Please note that “Fingernail/Toenail Melanoma” is often mistaken for a minor injury; such as what may occur while participating in athletics, or accidentally hitting your thumb with a hammer. It may also be mistaken for a nail fungus. None of these marks should be disregarded; particularly if you don’t recall incurring an injury or fungus.
One vital thing that ALM does have in common with the more typical melanomas is that it, too, can be easily cured if it’s caught soon enough. If it’s allowed to remain untreated, it will eventually turn fatal.
So please remember, when performing your monthly skin cancer self-examination, be sure to check the bottoms of your feet. As well as between all fingers and toes.
Acral Lentiginous Melanoma
*Additional source articles: Clevelandclinicmeded.com, MSNewsNow.com
Melanoma is truly an awful disease. Whether an afflicted adult ultimately survives an advanced case on not, he or she will suffer significant physical and emotional trauma throughout the entire exhaustive process. Just imagine a child having to experience that. Children, who are just getting started in the world, should never have to suddenly face their own mortality.
Unfortunately, melanoma doesn’t care. And that, along with a greater need for skin cancer awareness and education, is why we continue to lose countless brave pre-teens and adolescents. Among them are the late Jillian Beach, 15 and Bethany Cobb, 11.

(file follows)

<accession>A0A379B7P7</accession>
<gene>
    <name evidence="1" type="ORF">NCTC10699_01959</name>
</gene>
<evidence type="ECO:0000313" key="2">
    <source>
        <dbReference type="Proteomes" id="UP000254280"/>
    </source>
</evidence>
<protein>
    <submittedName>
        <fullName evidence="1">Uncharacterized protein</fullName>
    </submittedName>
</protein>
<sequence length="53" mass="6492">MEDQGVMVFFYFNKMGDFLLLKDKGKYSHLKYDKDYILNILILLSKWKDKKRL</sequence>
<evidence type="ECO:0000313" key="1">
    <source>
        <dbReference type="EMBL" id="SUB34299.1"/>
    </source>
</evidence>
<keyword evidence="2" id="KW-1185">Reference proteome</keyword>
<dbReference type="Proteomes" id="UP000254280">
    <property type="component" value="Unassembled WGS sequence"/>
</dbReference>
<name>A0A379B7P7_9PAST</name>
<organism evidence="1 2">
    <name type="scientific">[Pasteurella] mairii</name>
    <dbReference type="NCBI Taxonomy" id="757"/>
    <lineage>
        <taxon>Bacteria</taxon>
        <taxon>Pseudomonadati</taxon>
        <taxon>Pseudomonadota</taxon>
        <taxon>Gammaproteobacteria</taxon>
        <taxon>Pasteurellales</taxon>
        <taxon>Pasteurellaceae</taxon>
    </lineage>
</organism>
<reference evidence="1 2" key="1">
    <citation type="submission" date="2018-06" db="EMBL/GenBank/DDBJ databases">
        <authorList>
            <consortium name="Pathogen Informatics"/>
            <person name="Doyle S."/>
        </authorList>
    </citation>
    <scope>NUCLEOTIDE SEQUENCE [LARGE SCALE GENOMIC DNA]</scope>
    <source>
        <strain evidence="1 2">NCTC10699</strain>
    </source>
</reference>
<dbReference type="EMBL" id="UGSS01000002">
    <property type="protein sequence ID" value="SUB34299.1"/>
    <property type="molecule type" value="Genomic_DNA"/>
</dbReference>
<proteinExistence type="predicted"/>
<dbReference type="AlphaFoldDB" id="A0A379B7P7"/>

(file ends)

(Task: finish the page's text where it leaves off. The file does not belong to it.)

It’s our determined mission to do everything possible to help prevent children and their families from having to deal with this; the worst form of skin cancer. With that in mind..
Some Information on Childhood Melanoma
Melanoma can develop on anyone at any age, but there are some differences in the disease between adults and juveniles. To be more specific, we’ll turn to these quotes from the cited Dermnet of New Zealand material linked below:
Regarding children from birth up to age 10
“Superficial spreading melanoma is less common in younger children and melanoma has the ABCDE criteria in 40% of cases. Melanoma in young children is more commonly amelanotic (red coloured), nodular, and tends to be thicker at diagnosis than in older children and adults.” *
It’s also important to remember that melanoma may present itself as pink or flesh-colored. This can be deceiving when looking for darker-toned moles and blemishes on light skin.
Dermnet continues with youths 11 to 18
“Melanoma in older children appears similar to melanoma in adults; it presents as a growing lesion that looks different from the child’s other lesions. Most are pigmented. About 60% have the ABCDE criteria…”*